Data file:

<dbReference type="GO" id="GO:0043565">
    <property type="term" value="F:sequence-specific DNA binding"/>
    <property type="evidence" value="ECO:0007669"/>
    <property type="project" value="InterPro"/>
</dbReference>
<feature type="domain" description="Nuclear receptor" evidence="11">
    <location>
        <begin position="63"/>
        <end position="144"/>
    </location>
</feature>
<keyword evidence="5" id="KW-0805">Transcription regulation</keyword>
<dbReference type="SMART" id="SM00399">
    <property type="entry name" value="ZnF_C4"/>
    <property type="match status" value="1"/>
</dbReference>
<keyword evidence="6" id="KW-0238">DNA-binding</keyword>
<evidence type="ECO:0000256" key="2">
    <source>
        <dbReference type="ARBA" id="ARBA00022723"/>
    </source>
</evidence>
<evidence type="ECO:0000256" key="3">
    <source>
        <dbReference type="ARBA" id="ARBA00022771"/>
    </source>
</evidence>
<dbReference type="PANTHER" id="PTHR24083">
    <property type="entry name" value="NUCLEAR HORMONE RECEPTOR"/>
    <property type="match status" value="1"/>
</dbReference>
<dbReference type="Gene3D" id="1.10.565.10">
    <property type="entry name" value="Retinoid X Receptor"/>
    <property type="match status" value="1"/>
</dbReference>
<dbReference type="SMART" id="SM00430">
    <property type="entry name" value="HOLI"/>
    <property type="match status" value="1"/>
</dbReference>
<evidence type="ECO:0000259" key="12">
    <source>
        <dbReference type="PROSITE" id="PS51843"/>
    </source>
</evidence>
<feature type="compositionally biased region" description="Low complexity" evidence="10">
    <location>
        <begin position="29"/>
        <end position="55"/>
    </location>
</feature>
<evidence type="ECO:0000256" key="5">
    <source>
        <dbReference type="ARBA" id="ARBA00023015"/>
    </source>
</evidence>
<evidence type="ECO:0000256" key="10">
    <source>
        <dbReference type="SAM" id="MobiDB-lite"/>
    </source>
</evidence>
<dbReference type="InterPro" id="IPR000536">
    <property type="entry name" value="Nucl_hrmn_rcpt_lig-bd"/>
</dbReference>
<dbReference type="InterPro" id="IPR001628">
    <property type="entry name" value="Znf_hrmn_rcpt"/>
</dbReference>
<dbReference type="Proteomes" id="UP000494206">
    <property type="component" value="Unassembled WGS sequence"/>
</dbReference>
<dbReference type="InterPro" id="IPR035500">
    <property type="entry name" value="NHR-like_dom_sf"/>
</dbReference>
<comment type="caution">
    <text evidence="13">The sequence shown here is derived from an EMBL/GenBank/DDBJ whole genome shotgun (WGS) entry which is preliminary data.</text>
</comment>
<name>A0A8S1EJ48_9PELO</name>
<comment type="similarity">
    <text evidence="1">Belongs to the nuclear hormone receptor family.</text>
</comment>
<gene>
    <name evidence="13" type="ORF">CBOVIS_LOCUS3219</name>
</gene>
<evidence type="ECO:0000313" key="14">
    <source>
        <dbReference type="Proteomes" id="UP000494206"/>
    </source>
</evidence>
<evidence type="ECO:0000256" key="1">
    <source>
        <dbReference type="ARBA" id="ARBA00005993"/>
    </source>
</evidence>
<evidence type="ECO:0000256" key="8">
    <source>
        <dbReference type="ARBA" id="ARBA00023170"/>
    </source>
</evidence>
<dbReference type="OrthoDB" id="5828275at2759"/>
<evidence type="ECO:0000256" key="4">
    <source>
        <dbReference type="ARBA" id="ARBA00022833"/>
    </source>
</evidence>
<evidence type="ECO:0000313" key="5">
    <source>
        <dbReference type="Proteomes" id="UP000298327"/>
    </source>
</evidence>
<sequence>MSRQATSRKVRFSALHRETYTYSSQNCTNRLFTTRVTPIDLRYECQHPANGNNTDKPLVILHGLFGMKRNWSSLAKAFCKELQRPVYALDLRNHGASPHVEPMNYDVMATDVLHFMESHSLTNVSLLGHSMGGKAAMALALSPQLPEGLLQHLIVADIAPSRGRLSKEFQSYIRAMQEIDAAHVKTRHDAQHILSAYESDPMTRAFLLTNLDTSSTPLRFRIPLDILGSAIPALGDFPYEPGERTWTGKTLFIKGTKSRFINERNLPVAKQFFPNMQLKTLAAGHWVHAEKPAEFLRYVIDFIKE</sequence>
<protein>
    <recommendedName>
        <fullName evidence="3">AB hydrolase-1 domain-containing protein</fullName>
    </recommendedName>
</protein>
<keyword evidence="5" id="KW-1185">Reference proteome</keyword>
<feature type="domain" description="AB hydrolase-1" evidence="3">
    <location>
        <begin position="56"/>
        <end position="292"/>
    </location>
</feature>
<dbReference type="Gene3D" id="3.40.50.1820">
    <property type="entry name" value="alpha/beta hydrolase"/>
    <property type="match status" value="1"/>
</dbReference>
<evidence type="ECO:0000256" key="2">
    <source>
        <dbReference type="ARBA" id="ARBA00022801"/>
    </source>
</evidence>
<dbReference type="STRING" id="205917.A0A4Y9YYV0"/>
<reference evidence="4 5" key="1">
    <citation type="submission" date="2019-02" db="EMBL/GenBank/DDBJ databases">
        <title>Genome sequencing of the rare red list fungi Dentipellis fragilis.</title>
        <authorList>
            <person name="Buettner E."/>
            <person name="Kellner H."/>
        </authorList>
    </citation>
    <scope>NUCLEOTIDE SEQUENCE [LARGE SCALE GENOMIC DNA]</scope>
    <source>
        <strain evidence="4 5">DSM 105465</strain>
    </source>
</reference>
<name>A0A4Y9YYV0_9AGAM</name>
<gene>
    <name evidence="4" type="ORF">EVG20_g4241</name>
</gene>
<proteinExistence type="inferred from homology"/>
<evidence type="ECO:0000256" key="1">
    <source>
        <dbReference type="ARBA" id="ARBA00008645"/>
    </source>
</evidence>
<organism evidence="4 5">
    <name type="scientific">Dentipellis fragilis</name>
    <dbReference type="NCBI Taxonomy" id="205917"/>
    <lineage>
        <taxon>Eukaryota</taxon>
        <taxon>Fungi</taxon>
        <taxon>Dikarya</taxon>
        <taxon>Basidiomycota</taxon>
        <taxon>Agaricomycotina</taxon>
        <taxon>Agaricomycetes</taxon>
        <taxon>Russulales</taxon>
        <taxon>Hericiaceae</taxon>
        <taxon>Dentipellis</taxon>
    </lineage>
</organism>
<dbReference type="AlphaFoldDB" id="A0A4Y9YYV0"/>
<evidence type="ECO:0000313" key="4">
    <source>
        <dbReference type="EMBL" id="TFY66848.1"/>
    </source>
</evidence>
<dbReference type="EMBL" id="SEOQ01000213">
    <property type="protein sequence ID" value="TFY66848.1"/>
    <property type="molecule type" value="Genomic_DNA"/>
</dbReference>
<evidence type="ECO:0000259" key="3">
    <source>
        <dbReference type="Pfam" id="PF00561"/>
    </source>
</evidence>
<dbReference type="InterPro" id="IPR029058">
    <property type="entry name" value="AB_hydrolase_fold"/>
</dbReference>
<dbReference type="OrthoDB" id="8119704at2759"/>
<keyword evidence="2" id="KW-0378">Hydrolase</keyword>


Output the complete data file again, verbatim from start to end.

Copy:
<dbReference type="GO" id="GO:0043565">
    <property type="term" value="F:sequence-specific DNA binding"/>
    <property type="evidence" value="ECO:0007669"/>
    <property type="project" value="InterPro"/>
</dbReference>
<feature type="domain" description="Nuclear receptor" evidence="11">
    <location>
        <begin position="63"/>
        <end position="144"/>
    </location>
</feature>
<keyword evidence="5" id="KW-0805">Transcription regulation</keyword>
<dbReference type="SMART" id="SM00399">
    <property type="entry name" value="ZnF_C4"/>
    <property type="match status" value="1"/>
</dbReference>
<keyword evidence="6" id="KW-0238">DNA-binding</keyword>
<evidence type="ECO:0000256" key="2">
    <source>
        <dbReference type="ARBA" id="ARBA00022723"/>
    </source>
</evidence>
<evidence type="ECO:0000256" key="3">
    <source>
        <dbReference type="ARBA" id="ARBA00022771"/>
    </source>
</evidence>
<dbReference type="PANTHER" id="PTHR24083">
    <property type="entry name" value="NUCLEAR HORMONE RECEPTOR"/>
    <property type="match status" value="1"/>
</dbReference>
<dbReference type="Gene3D" id="1.10.565.10">
    <property type="entry name" value="Retinoid X Receptor"/>
    <property type="match status" value="1"/>
</dbReference>
<dbReference type="SMART" id="SM00430">
    <property type="entry name" value="HOLI"/>
    <property type="match status" value="1"/>
</dbReference>
<evidence type="ECO:0000259" key="12">
    <source>
        <dbReference type="PROSITE" id="PS51843"/>
    </source>
</evidence>
<feature type="compositionally biased region" description="Low complexity" evidence="10">
    <location>
        <begin position="29"/>
        <end position="55"/>
    </location>
</feature>
<evidence type="ECO:0000256" key="5">
    <source>
        <dbReference type="ARBA" id="ARBA00023015"/>
    </source>
</evidence>
<evidence type="ECO:0000256" key="10">
    <source>
        <dbReference type="SAM" id="MobiDB-lite"/>
    </source>
</evidence>
<dbReference type="InterPro" id="IPR000536">
    <property type="entry name" value="Nucl_hrmn_rcpt_lig-bd"/>
</dbReference>
<dbReference type="InterPro" id="IPR001628">
    <property type="entry name" value="Znf_hrmn_rcpt"/>
</dbReference>
<dbReference type="Proteomes" id="UP000494206">
    <property type="component" value="Unassembled WGS sequence"/>
</dbReference>
<dbReference type="InterPro" id="IPR035500">
    <property type="entry name" value="NHR-like_dom_sf"/>
</dbReference>
<comment type="caution">
    <text evidence="13">The sequence shown here is derived from an EMBL/GenBank/DDBJ whole genome shotgun (WGS) entry which is preliminary data.</text>
</comment>
<name>A0A8S1EJ48_9PELO</name>
<comment type="similarity">
    <text evidence="1">Belongs to the nuclear hormone receptor family.</text>
</comment>
<gene>
    <name evidence="13" type="ORF">CBOVIS_LOCUS3219</name>
</gene>
<evidence type="ECO:0000313" key="14">
    <source>
        <dbReference type="Proteomes" id="UP000494206"/>
    </source>
</evidence>
<evidence type="ECO:0000256" key="1">
    <source>
        <dbReference type="ARBA" id="ARBA00005993"/>
    </source>
</evidence>
<evidence type="ECO:0000256" key="8">
    <source>
        <dbReference type="ARBA" id="ARBA00023170"/>
    </source>
</evidence>
<dbReference type="OrthoDB" id="5828275at2759"/>
<evidence type="ECO:0000256" key="4">
    <source>
        <dbReference type="ARBA" id="ARBA00022833"/>
    </source>
</evidence>
<evidence type="ECO:0000313" key="5">
    <source>
        <dbReference type="Proteomes" id="UP000298327"/>
    </source>
</evidence>
<sequence>MSRQATSRKVRFSALHRETYTYSSQNCTNRLFTTRVTPIDLRYECQHPANGNNTDKPLVILHGLFGMKRNWSSLAKAFCKELQRPVYALDLRNHGASPHVEPMNYDVMATDVLHFMESHSLTNVSLLGHSMGGKAAMALALSPQLPEGLLQHLIVADIAPSRGRLSKEFQSYIRAMQEIDAAHVKTRHDAQHILSAYESDPMTRAFLLTNLDTSSTPLRFRIPLDILGSAIPALGDFPYEPGERTWTGKTLFIKGTKSRFINERNLPVAKQFFPNMQLKTLAAGHWVHAEKPAEFLRYVIDFIKE</sequence>
<protein>
    <recommendedName>
        <fullName evidence="3">AB hydrolase-1 domain-containing protein</fullName>
    </recommendedName>
</protein>
<keyword evidence="5" id="KW-1185">Reference proteome</keyword>
<feature type="domain" description="AB hydrolase-1" evidence="3">
    <location>
        <begin position="56"/>
        <end position="292"/>
    </location>
</feature>
<dbReference type="Gene3D" id="3.40.50.1820">
    <property type="entry name" value="alpha/beta hydrolase"/>
    <property type="match status" value="1"/>
</dbReference>
<evidence type="ECO:0000256" key="2">
    <source>
        <dbReference type="ARBA" id="ARBA00022801"/>
    </source>
</evidence>
<dbReference type="STRING" id="205917.A0A4Y9YYV0"/>
<reference evidence="4 5" key="1">
    <citation type="submission" date="2019-02" db="EMBL/GenBank/DDBJ databases">
        <title>Genome sequencing of the rare red list fungi Dentipellis fragilis.</title>
        <authorList>
            <person name="Buettner E."/>
            <person name="Kellner H."/>
        </authorList>
    </citation>
    <scope>NUCLEOTIDE SEQUENCE [LARGE SCALE GENOMIC DNA]</scope>
    <source>
        <strain evidence="4 5">DSM 105465</strain>
    </source>
</reference>
<name>A0A4Y9YYV0_9AGAM</name>
<gene>
    <name evidence="4" type="ORF">EVG20_g4241</name>
</gene>
<proteinExistence type="inferred from homology"/>
<evidence type="ECO:0000256" key="1">
    <source>
        <dbReference type="ARBA" id="ARBA00008645"/>
    </source>
</evidence>
<organism evidence="4 5">
    <name type="scientific">Dentipellis fragilis</name>
    <dbReference type="NCBI Taxonomy" id="205917"/>
    <lineage>
        <taxon>Eukaryota</taxon>
        <taxon>Fungi</taxon>
        <taxon>Dikarya</taxon>
        <taxon>Basidiomycota</taxon>
        <taxon>Agaricomycotina</taxon>
        <taxon>Agaricomycetes</taxon>
        <taxon>Russulales</taxon>
        <taxon>Hericiaceae</taxon>
        <taxon>Dentipellis</taxon>
    </lineage>
</organism>
<dbReference type="AlphaFoldDB" id="A0A4Y9YYV0"/>
<evidence type="ECO:0000313" key="4">
    <source>
        <dbReference type="EMBL" id="TFY66848.1"/>
    </source>
</evidence>
<dbReference type="EMBL" id="SEOQ01000213">
    <property type="protein sequence ID" value="TFY66848.1"/>
    <property type="molecule type" value="Genomic_DNA"/>
</dbReference>
<evidence type="ECO:0000259" key="3">
    <source>
        <dbReference type="Pfam" id="PF00561"/>
    </source>
</evidence>
<dbReference type="InterPro" id="IPR029058">
    <property type="entry name" value="AB_hydrolase_fold"/>
</dbReference>
<dbReference type="OrthoDB" id="8119704at2759"/>
<keyword evidence="2" id="KW-0378">Hydrolase</keyword>